Now, if you've never cruised this may be news to you. Rooms aren't quite ready when you hop on board, unless you enjoy boarding late. Like a floating hotel, it can take some time to turn over the rooms from the previous guests. We got on board at around 11:30am, and the rooms wouldn't be ready until closer to 3pm. Usually the pool is open along with the bars, spa, and at least one sit down eatery.

 One of the things we love about the Disney Wonder is that she is a small ship. While mega ships are basically floating cities (with over 7000 people on board), the Wonder is more like a small towns (max out at about 2700 if it were completely staffed and had every bed full). You can actually get to know crew members during some of the longer cruises, and it's a much more relaxed vibe than the megaships sailing the seas these days. 

That also means less shopping, activities, movies, ect, but we manage to have a great time and fill up our time despite the smaller size. Disney never disappoints.

We carried on things we'd need much like on an airplane, and schelped our backpacks around the ship for a few hours as we explored.
Watching planes take off from the airport just down the street - How cool is the Port of San Diego?! 

We went to ALL of the open houses of EVERY KIDS CLUB ON BOARD! It's one of the coolest things about embarkation day. Each Kids Club is in Open House mode - so anyone on board can come in and play. During normal operation, the kids clubs only allow in the counselors and the kids. 

The Oceaneer's Club has a couple fabulous themed play areas. The highlight is always the Slinky Dog Slide in an area themed like Andy's Bedroom. Typically, the Oceaneer's Club and the Oceaneer's Lab are for kids 3-10.

We also explored Edge. It's the kids club for ages 11-14. I didn't take pictures here, but we did some fun coloring and crafts there.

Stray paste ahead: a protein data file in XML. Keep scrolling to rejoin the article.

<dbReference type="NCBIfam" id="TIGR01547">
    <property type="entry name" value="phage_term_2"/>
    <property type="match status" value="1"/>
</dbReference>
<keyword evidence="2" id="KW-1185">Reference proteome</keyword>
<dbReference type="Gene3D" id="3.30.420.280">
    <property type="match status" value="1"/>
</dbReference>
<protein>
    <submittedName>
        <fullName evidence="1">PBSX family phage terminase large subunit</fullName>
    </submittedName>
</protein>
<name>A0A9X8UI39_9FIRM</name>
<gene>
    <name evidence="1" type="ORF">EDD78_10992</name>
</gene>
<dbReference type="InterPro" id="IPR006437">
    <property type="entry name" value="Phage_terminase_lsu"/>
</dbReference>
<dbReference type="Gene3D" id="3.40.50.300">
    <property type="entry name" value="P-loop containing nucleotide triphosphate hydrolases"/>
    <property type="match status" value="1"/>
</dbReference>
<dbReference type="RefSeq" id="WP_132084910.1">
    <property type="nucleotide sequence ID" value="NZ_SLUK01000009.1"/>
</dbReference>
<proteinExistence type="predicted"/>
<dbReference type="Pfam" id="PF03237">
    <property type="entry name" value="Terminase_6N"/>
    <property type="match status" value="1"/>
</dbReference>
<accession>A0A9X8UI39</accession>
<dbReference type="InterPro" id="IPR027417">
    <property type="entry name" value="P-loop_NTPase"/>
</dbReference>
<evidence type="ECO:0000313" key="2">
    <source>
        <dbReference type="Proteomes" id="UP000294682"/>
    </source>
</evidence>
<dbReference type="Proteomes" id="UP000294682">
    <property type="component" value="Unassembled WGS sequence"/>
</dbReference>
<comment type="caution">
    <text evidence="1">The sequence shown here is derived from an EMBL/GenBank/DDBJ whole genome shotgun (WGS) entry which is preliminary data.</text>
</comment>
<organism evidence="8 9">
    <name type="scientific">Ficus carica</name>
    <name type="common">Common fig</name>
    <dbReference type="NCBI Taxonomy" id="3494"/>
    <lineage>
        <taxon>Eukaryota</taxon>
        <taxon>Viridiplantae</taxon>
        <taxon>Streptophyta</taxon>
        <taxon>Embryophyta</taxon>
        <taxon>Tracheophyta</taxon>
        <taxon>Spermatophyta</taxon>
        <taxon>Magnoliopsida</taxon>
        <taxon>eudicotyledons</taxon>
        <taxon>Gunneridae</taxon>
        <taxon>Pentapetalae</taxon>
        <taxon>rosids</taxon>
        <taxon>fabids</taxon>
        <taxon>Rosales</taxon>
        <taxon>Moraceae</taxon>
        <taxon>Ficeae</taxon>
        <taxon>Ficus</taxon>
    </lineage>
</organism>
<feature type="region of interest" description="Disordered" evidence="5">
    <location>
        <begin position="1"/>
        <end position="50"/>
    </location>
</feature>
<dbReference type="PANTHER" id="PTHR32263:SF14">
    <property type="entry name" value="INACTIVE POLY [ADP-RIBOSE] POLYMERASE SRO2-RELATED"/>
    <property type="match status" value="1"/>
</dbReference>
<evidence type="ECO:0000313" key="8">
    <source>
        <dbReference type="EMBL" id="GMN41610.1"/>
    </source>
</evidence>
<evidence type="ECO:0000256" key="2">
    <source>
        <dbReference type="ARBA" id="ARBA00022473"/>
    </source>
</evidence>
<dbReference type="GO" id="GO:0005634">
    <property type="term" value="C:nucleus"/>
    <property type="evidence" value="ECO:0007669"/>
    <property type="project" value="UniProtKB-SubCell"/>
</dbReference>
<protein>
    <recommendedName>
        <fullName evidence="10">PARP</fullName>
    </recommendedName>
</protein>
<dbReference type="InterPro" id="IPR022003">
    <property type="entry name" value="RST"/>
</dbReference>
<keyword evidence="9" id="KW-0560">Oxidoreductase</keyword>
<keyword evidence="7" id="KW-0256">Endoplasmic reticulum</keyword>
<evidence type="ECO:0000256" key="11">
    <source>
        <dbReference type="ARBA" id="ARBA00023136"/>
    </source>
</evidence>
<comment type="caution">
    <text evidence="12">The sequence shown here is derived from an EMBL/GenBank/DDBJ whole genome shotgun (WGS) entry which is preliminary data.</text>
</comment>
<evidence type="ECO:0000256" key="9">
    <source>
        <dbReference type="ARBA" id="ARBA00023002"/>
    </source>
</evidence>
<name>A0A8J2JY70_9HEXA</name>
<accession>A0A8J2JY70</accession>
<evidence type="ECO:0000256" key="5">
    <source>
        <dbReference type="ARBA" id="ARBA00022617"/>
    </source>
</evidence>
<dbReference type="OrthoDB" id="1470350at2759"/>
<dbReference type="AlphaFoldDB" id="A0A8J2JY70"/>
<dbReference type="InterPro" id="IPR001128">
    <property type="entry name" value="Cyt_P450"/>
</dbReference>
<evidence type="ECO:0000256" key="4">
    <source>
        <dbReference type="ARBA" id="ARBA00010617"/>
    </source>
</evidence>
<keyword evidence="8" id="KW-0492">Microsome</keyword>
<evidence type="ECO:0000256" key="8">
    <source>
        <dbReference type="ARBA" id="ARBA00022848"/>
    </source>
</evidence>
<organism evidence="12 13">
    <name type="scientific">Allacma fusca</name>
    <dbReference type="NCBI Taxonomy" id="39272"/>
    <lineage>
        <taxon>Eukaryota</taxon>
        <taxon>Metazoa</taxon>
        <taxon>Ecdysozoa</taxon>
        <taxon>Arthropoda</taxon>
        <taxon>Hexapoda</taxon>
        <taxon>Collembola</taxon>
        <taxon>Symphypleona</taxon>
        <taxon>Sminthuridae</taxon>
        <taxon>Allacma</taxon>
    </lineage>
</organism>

Then we moved into the teenage club (14-17) - Vibe.

This might just prove what 'big kids' we are, but I feel like all of us could have hung out here for hours and hours... 

Finally our room was ready and we got to drop off our backpacks and check it out! 

Obligatory photo from the verandah, though still at port.

Now, let's talk about the Muster drill. For those new to cruising - before you leave your home port, each cruise line HAS TO have a muster drill, where they go over all of the emergency procedures on the ship, if there is ever a problem on board that would require evacuation. In our experience on Disney, this is accomplished by watching a short safety video on each room's TV, and getting to an assigned 'muster point', meeting the crew members that would be in charge of safely getting you to a lifeboat. It's a bit of a tense moment because it's the last bit of 'business' that needs to happen before the party of setting off on the high seas starts. It always includes blowing the ship's emergency whistle (in Disney's case, that means 3 loud blasts - and I mean LOUD.) It's a plain loud blast. Not the typical whimsical 'When you Wish Upon a Star' blast that the Wonder usually has. (Here's a fun little horn battle: Disney Wonder VS Royal Carribean, so you get the gist.)  While anxious souls may find comfort in all of the safety schpeel, it can also, obviously, increase anxiety as well.